County Sheriff Rescues 12 Emaciated Dogs From A North Carolina Home

Authorities from Robeson County report that they found and rescued 12 emaciated dogs from a home in North Carolina on Monday 22 February, 2021, where the dogs were held inside filthy cages.

The Sheriffโ€™s office in Robeson County was alerted by a community member about dogs that were living under cruel conditions. The community member notified the authorities that there were several dogs which looked severely malnourished that were caged within the home. Here is a photo of some of the dogs on the day of the rescue.

Dogs Rescued In Time

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Responding to the alert, officers from the Robeson County Sheriffโ€™s Office stormed the home located on Ottmus Road in Pembroke. This is where they found the 12 dogs, many of them with collars on them. Photos taken at the time of the rescue show the dogs locked within a very dirty cage with equally dirty tanks and buckets. In the photos, some of the dogs look so thin that it would be possible to count their ribs.

Speaking to the press, Burnis Wilkins, the Robeson County Sheriff said the dogs looked like they had not been fed for days and were living in very poor conditions. According to photos shared by the Robeson County Sheriffโ€™s Office, the dogs looked so happy to be rescued.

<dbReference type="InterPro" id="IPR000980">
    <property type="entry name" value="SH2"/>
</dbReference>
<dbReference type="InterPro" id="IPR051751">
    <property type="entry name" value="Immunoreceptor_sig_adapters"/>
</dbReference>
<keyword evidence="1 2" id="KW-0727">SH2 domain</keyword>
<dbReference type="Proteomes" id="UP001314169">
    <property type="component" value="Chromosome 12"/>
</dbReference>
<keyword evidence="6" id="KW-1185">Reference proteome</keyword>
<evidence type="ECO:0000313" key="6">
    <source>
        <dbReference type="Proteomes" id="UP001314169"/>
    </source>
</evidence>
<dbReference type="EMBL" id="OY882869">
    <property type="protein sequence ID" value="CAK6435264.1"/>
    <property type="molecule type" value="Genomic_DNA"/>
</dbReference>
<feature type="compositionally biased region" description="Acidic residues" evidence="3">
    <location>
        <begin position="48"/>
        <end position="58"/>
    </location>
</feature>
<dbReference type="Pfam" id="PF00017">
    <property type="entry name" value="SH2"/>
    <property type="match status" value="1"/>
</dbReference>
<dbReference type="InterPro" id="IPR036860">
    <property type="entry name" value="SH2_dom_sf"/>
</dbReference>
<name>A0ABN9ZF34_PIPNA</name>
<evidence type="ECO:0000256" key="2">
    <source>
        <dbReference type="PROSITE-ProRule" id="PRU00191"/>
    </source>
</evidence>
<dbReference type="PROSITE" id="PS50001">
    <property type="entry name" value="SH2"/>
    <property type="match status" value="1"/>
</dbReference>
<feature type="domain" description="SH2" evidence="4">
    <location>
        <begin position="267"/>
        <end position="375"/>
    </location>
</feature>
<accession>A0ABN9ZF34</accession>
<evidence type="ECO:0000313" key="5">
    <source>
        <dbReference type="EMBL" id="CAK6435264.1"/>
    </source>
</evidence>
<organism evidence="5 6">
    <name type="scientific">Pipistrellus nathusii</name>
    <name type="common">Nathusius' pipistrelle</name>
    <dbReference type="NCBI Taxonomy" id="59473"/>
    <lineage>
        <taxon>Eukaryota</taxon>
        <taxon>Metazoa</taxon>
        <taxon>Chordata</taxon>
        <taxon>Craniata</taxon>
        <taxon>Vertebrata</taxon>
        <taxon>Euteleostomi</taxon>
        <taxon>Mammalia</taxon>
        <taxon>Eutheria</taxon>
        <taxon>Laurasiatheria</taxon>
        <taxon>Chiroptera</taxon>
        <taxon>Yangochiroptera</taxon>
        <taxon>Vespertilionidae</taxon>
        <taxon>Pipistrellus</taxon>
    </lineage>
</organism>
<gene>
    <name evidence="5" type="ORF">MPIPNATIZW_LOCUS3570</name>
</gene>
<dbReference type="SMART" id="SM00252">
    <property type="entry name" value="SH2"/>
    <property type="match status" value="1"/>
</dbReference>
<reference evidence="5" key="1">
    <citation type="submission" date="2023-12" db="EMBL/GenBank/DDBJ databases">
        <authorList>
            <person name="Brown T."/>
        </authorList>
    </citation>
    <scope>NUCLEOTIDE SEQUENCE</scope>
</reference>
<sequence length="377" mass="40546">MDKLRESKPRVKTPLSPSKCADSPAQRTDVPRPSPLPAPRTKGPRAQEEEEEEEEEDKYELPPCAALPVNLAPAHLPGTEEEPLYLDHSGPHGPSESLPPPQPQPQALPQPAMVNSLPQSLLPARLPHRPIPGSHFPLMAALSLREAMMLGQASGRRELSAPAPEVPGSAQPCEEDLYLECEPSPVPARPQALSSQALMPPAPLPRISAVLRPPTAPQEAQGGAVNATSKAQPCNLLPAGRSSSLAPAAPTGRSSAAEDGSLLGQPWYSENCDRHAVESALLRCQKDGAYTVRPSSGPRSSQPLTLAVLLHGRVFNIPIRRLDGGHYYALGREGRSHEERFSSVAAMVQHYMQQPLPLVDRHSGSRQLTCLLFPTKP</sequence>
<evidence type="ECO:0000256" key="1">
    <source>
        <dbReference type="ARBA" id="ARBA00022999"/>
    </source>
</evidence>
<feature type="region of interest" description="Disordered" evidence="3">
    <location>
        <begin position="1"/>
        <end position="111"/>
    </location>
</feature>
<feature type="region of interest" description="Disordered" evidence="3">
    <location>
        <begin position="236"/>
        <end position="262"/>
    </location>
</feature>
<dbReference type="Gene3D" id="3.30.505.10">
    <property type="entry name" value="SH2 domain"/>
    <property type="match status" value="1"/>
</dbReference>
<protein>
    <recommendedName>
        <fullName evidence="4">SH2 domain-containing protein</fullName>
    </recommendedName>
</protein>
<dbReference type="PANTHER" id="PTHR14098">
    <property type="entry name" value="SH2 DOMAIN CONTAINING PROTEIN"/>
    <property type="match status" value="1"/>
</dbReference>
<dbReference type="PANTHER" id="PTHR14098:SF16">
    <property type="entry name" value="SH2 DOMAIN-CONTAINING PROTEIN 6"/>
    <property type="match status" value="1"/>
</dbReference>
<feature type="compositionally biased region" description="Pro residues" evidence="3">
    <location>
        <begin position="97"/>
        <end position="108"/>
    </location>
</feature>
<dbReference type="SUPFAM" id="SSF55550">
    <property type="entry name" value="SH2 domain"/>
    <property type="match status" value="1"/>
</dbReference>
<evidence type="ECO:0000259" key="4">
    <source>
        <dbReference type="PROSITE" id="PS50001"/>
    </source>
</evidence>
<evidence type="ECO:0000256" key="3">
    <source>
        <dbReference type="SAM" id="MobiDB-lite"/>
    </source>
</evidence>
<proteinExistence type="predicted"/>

Culprit Arrest Made

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After rescuing the dogs, the officers took them to a local veterinary hospital, where they are undergoing treatment and care with hopes that they will recover to full health. The County Sheriffโ€™s officers have already arrested Nehemia Pate, the 25 year old owner of the home, who has been charged with 12 counts of cruelty to animals. After his arrest, Pate was held at the Robeson County Detention Center, before securing a $2,000 bond.

At the moment of his arrest, Pate did not have an attorney who would talk to the press on his behalf. If convicted of the crimes he is being charged with, Pate could be facing several months in jail.

According to North Carolina Animal Protection Laws, animal cruelty can be classified as a Class 1 misdemeanor, and in severe cases, it can be classified as a Class H felony. Class 1 misdemeanors carry a sentence of up to 120 days in jail, while Class H felonies carry a sentence of up to 30 months in jail.

According to County Sheriff Wilkins, there is no excuse for animal cruelty. Since animals do not have a voice that they can use to express their feelings, the County Sheriff said that community members must become their voice whenever they notice animals being abused. The Sheriff also termed the case as โ€œhorrificโ€.

The Sheriffโ€™s Office is urging anyone who has more information about the Nehemia Pate case, or information about any other cases of animal cruelty within the county, to get in touch at (910) 671-3100 or (910) 671-3170 and share this information.

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Pete Decker